Some days he thought the Repeats would never happen again, that they hadn’t happened before. He could feel them fade and he let them go with relief. Relieved that his life was still happily normal. Normal for a gay college student in Northern California majoring in architectural design and engineering. Normal for a Repeater, a person existing outside the odd paradox of repeating days.
So it was his own fault. He had called late last night, sleep deprived with studying for finals and a party he’d attended to say goodbye to the seniors he knew. He went through periods of self-absorption where everything was huge and important and the emotions built inside of him and he knew he was about to explode. The trip home would be an emotional crash. His anxiety had built until he felt it skittering under his skin, looking for an exit wound. And then something tragic would happen, or even just something sad, and he’d feel like shit that he got caught up worrying about something so petty.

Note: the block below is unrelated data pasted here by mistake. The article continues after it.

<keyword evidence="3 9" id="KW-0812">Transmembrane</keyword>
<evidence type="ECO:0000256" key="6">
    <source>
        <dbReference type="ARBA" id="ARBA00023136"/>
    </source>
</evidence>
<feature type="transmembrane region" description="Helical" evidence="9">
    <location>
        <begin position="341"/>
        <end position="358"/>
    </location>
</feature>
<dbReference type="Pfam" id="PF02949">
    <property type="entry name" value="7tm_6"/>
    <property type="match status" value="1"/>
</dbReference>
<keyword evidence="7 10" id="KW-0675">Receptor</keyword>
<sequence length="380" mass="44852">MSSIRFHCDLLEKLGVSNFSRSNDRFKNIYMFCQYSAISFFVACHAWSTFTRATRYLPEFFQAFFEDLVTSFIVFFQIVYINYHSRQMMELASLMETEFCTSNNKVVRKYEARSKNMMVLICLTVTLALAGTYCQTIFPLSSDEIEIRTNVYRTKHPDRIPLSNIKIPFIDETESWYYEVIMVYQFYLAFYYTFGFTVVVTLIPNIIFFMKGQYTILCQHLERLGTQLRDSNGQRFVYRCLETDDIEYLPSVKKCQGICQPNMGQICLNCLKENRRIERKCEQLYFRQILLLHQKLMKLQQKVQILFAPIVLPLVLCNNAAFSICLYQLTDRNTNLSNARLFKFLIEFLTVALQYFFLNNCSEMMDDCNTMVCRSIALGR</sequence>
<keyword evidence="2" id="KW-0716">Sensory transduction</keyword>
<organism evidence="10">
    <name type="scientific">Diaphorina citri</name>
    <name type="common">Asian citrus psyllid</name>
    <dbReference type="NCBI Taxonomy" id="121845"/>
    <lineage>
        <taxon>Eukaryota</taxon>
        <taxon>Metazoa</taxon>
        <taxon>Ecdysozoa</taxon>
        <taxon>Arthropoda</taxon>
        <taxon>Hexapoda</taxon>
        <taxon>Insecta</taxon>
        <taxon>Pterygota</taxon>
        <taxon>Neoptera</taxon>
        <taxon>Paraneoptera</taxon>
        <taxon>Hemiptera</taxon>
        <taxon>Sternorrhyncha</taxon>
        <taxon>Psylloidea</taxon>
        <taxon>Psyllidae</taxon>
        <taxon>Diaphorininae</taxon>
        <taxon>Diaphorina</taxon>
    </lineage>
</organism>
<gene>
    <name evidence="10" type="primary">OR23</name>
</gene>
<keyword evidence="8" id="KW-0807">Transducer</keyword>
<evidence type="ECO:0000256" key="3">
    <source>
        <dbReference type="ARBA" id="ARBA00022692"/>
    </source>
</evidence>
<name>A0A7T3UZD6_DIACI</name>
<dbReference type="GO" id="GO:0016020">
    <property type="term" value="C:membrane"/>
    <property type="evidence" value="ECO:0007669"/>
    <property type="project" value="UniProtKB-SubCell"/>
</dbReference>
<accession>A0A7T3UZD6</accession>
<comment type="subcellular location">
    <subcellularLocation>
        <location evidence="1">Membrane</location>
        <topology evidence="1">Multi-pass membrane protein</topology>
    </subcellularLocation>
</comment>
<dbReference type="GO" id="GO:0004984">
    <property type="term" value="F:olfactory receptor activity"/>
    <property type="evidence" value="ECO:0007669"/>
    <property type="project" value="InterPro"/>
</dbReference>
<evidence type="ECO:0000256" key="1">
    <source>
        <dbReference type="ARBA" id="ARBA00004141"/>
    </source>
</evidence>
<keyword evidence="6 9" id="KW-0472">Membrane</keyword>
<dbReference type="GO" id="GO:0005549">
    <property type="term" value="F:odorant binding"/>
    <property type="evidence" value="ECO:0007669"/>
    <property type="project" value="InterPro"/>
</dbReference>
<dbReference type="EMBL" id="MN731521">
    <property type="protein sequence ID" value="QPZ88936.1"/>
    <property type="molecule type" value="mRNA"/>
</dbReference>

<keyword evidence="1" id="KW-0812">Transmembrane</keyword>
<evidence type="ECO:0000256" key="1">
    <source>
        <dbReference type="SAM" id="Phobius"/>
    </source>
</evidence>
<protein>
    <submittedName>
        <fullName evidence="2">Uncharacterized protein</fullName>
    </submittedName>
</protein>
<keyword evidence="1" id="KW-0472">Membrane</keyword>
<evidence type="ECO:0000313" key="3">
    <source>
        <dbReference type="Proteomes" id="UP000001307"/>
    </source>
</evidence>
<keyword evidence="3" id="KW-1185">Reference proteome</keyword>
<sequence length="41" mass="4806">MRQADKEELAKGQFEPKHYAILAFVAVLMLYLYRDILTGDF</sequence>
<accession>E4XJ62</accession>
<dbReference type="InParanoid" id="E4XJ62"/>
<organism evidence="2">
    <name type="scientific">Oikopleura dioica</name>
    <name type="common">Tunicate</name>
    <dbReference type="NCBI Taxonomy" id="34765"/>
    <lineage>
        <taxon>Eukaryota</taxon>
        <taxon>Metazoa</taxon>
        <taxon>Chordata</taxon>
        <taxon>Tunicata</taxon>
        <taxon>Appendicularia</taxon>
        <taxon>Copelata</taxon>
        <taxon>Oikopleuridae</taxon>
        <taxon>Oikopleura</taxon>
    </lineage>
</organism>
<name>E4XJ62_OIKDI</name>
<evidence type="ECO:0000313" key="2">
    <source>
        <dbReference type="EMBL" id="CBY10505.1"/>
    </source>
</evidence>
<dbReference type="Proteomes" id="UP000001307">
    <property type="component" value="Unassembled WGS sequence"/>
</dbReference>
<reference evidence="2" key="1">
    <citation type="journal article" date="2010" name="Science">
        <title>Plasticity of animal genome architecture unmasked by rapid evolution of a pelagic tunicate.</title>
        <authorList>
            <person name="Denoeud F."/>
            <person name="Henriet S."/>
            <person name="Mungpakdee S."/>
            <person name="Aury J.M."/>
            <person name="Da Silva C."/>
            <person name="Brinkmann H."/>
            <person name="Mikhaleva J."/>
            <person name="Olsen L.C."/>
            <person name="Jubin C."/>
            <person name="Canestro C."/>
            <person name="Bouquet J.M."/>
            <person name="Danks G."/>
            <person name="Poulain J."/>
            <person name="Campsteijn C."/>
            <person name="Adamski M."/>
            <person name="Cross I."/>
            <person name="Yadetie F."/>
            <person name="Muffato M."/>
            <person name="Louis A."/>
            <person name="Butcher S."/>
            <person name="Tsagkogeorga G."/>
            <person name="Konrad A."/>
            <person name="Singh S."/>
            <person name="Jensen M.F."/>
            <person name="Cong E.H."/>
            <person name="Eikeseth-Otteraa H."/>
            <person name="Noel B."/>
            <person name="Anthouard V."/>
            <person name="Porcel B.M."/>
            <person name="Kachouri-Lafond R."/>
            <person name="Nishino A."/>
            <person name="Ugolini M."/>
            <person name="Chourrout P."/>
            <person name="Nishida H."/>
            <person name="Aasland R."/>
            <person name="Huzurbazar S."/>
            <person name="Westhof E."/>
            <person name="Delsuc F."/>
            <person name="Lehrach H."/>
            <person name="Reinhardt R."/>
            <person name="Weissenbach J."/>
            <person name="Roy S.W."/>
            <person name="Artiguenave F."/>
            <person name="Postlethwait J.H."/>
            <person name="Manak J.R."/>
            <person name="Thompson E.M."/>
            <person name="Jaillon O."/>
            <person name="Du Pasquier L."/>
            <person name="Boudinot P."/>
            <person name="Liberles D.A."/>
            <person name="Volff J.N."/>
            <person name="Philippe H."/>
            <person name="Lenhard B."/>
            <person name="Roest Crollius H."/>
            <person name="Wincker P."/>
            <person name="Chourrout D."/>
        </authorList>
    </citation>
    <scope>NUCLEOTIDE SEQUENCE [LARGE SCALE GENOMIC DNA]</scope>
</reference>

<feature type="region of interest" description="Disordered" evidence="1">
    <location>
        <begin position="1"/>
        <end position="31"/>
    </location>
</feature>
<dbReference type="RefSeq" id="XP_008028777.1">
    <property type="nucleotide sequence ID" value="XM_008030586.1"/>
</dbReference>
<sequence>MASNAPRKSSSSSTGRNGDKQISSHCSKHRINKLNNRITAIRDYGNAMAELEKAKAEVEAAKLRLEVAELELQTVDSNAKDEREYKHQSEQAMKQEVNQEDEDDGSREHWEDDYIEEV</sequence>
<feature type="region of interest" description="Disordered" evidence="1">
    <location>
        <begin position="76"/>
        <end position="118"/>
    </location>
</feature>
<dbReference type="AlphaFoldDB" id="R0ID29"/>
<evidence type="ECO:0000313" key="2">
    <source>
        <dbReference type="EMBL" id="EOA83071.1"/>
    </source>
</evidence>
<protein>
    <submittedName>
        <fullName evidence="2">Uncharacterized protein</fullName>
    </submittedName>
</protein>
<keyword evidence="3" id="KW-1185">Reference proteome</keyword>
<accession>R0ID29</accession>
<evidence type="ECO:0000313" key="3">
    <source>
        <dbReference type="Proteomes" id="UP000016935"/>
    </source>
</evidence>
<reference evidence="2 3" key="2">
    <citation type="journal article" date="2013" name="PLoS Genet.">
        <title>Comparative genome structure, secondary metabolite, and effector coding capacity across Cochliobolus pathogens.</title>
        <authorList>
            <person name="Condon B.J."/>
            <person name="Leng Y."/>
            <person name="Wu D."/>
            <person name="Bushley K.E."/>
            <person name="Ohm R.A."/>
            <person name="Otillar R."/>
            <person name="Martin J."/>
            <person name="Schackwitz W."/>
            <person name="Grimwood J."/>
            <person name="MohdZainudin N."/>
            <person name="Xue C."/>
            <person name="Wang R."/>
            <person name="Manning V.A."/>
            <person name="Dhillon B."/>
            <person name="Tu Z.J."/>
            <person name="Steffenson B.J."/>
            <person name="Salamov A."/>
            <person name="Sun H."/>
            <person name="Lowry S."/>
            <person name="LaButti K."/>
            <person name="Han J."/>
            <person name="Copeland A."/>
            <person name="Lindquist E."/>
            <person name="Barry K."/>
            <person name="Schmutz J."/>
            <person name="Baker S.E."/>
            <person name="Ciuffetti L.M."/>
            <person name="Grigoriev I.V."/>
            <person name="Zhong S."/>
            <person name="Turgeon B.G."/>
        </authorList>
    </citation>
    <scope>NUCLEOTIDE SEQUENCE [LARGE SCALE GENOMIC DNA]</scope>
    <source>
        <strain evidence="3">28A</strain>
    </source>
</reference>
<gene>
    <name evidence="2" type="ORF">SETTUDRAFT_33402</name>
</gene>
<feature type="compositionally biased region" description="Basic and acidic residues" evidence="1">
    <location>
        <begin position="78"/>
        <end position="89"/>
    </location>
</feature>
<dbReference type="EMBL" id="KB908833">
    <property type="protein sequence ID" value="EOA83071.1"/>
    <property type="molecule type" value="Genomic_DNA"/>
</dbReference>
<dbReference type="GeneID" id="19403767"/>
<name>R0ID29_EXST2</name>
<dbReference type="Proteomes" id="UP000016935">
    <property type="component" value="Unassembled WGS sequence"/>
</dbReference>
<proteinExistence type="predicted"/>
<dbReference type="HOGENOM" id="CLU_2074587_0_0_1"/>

There were sirens but no screaming, an odd hush as people tried to react to the shock of seeing such an accident. The sirens were already on their way because Peat had called them and given them the heads up.
When his phone rang a second time, he answered on autopilot. “Hello?” Stepping carefully around the metal carnage, he looked for the car with the kids in it. A little compact car. Maybe the quick ambulance response would save them today.
“Darling, what is that noise?”
Bloody hell. It was his mom. “Roommate’s got a video game going.”
“‘My roommate is playing a video game’,” she corrected. “Can you please ask him to turn down the volume?”
“Mum, I’m going to call you back.” But she’d insisted her son be trained in etiquette and he just couldn’t bring himself to hang up the phone.